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According to Van Praag (2003), the concept of company success is discussed in various fields of academic literature. It is interpreted in terms of economics, sociology, anthropology, psychology and other sciences, although there is no unanimity either in defining the concept itself or determining the most appropriate method of measuring it at the initial stages of a new undertaking. It was also discussed in the work of Watson et al. (2003).  

Cooper and Gimeno-Gascon (1992) concluded that one of the most popular subjects under discussion in the field of entrepreneurial activity is the study of factors pertinent to the success of a new venture. Scientific advancement requires getting the general consensus on the definition of performance or success in regard to new business ventures. However, no agreement has been reached yet, since the opinions differ. It can be seen in the works of Murphy et al. (1996), Stuart and Abetti (1987), Vesper (1996), Watson et al. (2003), Walker and Brown (2004), etc.

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It is a challenging task to define the success of the company in any branch of activity, especially if it is referred to new business ventures in the context of small and medium-sized enterprises (SMEs). The newly-established companies have no background or history. Most of them have not got any performance indicators or measures of standard accounting yet. Notwithstanding the fact that there is increase in their sales, those firms may not be profitable during the first several years of operation. This idea was supported by Ghobadian and O’Regan (2006), Hillman and Keim (2001), Chandler and Hanks (1993), Mc Dougall et al. (1992), Brush and Vanderwelf (1992). Subject to the above-mentioned reasons, other scholars disputed the priority of performance indicators as well.

An alternative point of view is defining the concept of success by means of competitiveness and analysis of the early years of the enterprise. Man et al. (2002) and other authors emphasize the importance of using more than just a few financial measures in order to assess the potential advancement of a new firm and its development at a given time. A number of authors, Venkataraman and Ramanujam (1986) in particular, dissociate non-financial (operational) and financial performance. Harada in 2003, Gonzalez Benito and Santos Requejo in 2000, Robinson in 1999, Murphy et al. in 1996, Zahra and Covin in 1995, Willard et al. in 1992 and others adhered to the opinion that financial measures are to be considered the most credible performance measures. They used to be equated even with the concepts of economic performance and success.  However, most advanced sectors, high technology in particular, cannot show high yield or profitability in the initial periods of their activity, since at the start the investment of capital should be high. This idea was supported by McGee et al. (1995) and Bosma et al.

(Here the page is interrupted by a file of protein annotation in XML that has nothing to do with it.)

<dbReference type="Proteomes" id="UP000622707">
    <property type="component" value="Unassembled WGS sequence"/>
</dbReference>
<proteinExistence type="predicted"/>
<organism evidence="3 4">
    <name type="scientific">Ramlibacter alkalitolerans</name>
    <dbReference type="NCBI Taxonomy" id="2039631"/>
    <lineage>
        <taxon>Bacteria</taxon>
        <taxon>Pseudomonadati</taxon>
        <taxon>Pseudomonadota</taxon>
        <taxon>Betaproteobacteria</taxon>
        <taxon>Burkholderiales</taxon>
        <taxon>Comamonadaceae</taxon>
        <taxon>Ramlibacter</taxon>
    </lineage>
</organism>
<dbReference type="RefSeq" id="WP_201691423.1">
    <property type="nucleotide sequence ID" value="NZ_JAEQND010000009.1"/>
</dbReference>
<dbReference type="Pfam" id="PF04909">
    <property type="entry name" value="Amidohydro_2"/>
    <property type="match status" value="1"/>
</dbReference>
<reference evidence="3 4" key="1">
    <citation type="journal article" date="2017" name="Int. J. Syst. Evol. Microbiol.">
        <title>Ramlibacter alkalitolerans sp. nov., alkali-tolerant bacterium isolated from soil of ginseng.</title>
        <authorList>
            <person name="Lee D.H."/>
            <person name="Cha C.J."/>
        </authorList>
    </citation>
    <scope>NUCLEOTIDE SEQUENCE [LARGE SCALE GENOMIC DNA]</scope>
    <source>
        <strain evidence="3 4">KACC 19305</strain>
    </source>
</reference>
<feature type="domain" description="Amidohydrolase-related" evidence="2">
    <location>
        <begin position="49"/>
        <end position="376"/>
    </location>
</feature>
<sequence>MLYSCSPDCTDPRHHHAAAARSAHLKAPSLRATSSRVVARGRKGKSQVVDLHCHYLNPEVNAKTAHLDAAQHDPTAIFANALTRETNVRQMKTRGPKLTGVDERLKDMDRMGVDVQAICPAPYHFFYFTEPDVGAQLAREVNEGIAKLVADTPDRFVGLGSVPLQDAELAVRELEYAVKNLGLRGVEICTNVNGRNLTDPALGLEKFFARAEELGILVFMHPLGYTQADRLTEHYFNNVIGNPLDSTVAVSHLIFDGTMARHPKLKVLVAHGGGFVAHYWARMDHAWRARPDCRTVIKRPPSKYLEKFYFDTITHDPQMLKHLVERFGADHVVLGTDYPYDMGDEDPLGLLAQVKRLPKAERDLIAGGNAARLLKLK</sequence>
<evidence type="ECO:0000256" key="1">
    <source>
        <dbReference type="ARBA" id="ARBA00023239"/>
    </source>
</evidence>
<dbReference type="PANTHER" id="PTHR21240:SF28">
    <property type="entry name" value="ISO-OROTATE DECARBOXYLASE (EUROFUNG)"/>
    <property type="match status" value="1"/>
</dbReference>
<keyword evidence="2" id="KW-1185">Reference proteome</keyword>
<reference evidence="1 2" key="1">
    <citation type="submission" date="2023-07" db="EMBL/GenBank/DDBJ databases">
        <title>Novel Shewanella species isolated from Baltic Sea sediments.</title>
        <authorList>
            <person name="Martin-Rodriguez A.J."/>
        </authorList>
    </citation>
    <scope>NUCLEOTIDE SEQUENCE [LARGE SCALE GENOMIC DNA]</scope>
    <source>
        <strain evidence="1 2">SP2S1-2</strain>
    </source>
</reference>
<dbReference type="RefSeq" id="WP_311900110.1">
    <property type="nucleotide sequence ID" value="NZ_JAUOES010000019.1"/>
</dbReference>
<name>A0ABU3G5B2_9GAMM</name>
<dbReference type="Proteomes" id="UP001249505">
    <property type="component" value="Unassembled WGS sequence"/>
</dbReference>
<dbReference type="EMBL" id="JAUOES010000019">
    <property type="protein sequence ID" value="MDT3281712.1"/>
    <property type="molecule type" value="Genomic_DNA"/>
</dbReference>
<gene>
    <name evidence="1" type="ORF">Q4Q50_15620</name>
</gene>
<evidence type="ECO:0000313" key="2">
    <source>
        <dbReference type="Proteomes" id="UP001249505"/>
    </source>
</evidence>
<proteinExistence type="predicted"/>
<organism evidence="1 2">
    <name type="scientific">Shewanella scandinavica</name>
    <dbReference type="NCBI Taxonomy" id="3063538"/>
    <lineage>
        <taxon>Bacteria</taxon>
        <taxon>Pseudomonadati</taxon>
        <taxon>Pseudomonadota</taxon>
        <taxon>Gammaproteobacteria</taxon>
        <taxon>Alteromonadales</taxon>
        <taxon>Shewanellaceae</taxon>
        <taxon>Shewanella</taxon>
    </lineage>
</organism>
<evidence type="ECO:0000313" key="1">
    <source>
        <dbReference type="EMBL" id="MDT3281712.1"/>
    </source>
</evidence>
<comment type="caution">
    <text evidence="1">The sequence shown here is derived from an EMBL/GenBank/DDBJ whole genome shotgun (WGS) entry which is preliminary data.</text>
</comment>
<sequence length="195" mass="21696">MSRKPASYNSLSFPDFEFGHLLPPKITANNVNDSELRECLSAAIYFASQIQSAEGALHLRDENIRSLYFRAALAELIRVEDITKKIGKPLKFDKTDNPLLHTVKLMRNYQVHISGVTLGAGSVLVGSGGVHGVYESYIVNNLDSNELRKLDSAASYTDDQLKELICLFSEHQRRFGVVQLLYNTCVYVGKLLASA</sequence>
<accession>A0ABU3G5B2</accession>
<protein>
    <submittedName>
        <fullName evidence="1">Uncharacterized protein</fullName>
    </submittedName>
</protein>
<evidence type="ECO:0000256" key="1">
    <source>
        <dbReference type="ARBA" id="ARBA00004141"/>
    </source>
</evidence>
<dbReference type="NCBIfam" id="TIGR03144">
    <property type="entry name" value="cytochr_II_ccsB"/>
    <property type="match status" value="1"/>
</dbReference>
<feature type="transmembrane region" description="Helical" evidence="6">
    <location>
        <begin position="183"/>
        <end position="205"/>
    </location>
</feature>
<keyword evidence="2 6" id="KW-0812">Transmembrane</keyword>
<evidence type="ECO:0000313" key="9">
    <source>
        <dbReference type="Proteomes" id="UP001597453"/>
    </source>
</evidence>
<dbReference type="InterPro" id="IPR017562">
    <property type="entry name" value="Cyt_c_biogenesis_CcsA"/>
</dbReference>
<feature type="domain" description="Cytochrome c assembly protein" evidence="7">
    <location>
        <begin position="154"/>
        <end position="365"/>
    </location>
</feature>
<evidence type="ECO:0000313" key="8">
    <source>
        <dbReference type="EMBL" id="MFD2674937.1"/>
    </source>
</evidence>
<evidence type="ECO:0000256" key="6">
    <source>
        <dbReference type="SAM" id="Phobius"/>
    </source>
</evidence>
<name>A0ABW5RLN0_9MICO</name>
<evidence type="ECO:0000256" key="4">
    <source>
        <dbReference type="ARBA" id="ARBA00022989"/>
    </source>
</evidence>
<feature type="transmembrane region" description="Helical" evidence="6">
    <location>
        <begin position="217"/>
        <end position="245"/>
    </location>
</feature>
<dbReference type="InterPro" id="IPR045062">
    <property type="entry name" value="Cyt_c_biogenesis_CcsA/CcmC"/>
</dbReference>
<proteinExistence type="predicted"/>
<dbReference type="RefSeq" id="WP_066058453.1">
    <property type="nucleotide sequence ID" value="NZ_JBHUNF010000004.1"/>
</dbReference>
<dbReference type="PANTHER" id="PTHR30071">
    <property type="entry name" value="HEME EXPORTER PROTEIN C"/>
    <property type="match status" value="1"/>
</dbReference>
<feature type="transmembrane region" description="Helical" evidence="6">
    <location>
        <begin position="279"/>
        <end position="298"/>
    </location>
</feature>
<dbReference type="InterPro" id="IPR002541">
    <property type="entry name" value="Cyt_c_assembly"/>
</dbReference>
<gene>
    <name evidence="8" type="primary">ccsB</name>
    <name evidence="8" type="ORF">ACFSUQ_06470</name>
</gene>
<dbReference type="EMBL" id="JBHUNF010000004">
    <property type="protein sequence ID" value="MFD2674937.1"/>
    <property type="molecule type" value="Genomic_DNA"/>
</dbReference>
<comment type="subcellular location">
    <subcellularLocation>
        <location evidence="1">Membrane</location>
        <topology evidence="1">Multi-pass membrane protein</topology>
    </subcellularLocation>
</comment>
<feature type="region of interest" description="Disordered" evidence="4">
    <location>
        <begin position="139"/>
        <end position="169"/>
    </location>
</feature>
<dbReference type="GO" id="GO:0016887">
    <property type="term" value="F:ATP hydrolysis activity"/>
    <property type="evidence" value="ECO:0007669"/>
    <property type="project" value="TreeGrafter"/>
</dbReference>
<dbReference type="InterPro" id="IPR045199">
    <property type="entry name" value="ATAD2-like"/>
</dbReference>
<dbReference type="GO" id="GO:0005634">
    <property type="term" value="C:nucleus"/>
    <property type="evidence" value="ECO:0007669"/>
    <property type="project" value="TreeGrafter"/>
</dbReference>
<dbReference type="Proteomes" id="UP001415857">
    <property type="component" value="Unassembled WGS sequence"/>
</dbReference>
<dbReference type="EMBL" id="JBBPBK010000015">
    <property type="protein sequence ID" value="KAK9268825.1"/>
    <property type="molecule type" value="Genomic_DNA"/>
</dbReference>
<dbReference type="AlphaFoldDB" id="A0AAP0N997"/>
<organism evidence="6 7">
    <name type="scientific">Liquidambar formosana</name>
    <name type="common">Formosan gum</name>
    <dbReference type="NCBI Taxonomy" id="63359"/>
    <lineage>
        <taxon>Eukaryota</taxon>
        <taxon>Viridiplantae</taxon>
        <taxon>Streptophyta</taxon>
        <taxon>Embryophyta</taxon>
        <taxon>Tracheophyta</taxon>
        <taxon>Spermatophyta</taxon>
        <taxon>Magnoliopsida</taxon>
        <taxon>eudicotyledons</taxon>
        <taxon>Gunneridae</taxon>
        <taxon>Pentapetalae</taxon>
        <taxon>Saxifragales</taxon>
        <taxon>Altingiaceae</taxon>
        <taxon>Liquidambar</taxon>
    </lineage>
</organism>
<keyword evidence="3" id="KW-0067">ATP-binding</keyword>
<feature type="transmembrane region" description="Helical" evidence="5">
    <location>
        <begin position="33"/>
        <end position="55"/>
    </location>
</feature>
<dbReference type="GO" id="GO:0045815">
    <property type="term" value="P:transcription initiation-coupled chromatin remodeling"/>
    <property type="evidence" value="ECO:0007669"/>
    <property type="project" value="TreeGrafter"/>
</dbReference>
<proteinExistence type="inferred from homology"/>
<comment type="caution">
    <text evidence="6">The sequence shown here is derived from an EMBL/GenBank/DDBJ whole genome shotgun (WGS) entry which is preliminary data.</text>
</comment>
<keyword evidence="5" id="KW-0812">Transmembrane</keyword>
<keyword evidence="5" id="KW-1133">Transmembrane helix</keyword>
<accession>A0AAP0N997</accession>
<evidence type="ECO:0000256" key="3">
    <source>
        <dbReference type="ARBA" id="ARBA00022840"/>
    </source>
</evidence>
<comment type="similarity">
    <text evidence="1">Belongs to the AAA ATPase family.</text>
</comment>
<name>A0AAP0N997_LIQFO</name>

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Thus, it was essential to broaden the concept of performance and that was first done by Stuart and Abetti (1987). They included non-financial indicators into the performance concept. Bamford et al. (2000) and Zahra and Bogner (2000) in their turn used the market share indicator, while McGee et al. (1995) proposed the indicators of product quality and new products introduction. From whence, Hart et al. (1995) concluded that it is not possible to measure the success of a new company on the grounds of merely conventional financial indicators.

  The special nature of a new company made it impossible to assess such kind of ventures during the first several years using only conventional measures which are appropriate for assessing only the performance of consolidated enterprises or large corporations. Thus, researchers had to develop new measures taking into account all the distinguishing features.

According to Chambers et al. (1988), subjective measures were used only in rare circumstances about two decades ago. Most of the researchers used to tend towards using objective measures and indicators of success. However, the scientific opinion veered completely round and the researchers are on their way to recognizing the credibility of subjective measures. They acknowledge that the success of new enterprises can be reliably assessed using this way of obtaining information. Three main reasons for preference of subjective measures over objective ones are the following. Firstly, the majority of small firms are not eager to show the objective details and information about their business at the initial stages. Secondly, interpretation of the accountancy data of small companies is rather problematic. Thirdly, the accountancy data are under the influence of the industry or certain sector the company belongs to. It should be noted, though, that the latter measures are too subjective and that complicates the comparisons between the companies. So, Reid and Smith (2000) along with other researchers criticized that type of measures.

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